This week, the Baseball Writers’ Association of America announced the 19 former MLB stallions that would join the game’s best on the 2014 National Baseball Hall of Fame ballot. Among those past stars was the Los Angeles Dodgers’ closer, Eric Gagne. While Gagne had his amazing moments, the closer position is a difficult sell to HoF voters and Gagne’s resume is just not complete enough to merit the great honor.
In all of HoF history, there have only been five closers – unless you preemptively include Mariano Rivera as the sixth – elected into Cooperstown: Goose Gossage, Bruce Sutter, Dennis Eckersley, Rollie Fingers and Hoyt Wilhelm. When I think back on Gagne’s career, I remember the amazing run he had, but these men were known for their dominating performances day in and day out for years. Gossage was an example of longevity as he finished his 22-year career with a 3.01 ERA and 310 saves. Fingers was even better in his 17 seasons as he retired with almost 350 saves and a sub-3.00 ERA. Although Gagne did last ten years in the majors, his greatness was mostly limited to a three-year span between 2002 and 2004.
Over that span, Gagne posted a ridiculous 1.79 ERA in 224 games pitched while recording 152 saves. During that time, you may remember the miraculous run Gagne went on in which he converted an amazing 84 consecutive save opportunities, demolishing the previous record by 29 saves. Nevertheless, 2004 signaled the technical end of Gagne’s major-league career. His 2005 and 2006 seasons were riddled with injuries and despite having a good but short run with the Texas Rangers in 2007, Gagne just could not return to his successful ways of the past.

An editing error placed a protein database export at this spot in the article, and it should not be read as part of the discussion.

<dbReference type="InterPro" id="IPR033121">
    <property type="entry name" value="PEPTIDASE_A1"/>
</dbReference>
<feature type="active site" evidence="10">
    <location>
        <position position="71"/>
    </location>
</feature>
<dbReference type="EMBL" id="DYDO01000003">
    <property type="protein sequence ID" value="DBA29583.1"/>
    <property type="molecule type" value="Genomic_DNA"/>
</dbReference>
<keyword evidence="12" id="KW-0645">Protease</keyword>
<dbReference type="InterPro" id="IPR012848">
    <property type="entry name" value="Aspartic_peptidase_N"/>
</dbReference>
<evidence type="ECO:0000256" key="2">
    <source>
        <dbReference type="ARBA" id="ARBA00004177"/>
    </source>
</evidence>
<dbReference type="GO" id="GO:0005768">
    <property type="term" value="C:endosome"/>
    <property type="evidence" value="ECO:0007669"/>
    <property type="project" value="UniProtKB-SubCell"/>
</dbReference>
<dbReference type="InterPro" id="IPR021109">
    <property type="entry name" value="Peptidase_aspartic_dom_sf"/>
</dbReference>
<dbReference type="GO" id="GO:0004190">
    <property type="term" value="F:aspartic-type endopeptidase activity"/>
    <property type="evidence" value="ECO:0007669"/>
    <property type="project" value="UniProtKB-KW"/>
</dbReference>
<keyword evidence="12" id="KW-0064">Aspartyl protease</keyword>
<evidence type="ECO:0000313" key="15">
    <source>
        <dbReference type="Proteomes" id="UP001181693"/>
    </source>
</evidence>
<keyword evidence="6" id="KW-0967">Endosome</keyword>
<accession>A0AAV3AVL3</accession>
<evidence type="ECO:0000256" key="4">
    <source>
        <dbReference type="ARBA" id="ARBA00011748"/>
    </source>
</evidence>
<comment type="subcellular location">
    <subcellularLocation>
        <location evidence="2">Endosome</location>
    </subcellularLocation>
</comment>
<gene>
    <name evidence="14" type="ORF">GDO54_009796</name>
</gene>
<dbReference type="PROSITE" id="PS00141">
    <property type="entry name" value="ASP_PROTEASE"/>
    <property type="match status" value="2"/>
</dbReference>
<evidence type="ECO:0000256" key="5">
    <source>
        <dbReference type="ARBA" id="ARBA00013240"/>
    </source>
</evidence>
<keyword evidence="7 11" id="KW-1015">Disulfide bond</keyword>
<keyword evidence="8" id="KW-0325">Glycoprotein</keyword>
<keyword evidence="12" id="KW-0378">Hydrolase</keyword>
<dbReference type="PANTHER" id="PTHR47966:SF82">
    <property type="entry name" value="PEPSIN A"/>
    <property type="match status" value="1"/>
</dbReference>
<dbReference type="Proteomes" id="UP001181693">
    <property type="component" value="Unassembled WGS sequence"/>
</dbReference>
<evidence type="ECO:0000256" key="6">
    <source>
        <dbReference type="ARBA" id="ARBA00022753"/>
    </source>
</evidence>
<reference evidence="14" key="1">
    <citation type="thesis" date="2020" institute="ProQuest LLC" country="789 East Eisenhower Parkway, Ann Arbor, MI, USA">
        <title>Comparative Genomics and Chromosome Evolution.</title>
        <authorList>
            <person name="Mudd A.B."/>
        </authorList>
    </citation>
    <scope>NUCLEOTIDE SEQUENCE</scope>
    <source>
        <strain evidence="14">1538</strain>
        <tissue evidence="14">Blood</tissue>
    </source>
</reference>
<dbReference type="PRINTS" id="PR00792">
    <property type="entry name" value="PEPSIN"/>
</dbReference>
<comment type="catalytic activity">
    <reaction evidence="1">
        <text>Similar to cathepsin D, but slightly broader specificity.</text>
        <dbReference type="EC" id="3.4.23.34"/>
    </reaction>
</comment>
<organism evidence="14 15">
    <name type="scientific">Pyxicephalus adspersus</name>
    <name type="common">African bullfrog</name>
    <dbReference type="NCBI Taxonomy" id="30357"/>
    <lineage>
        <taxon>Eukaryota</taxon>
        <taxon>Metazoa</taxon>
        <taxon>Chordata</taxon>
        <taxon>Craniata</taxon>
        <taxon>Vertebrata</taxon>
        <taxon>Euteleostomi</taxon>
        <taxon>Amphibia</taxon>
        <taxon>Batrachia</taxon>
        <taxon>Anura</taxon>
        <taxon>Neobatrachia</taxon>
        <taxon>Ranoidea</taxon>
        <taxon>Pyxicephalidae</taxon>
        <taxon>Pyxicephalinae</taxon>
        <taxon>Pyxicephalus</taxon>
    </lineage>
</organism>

Despite being one of only a handful of closers to ever win the Cy Young Award, Gagne’s career was stunted. It is unfortunate as the right handed Canadian definitely had potential to be one of the best ever, but Gagne’s name will still live on in baseball lore, as it should. He may never be elected to the HoF, but Gagne’s legacy is already there as the shoes he wore the day he broke the consecutive saves record were delivered to Cooperstown. Baseball fans will not soon forget Gagne’s name, but he does not rightfully deserve a full-fledged membership into the Hall of Fame.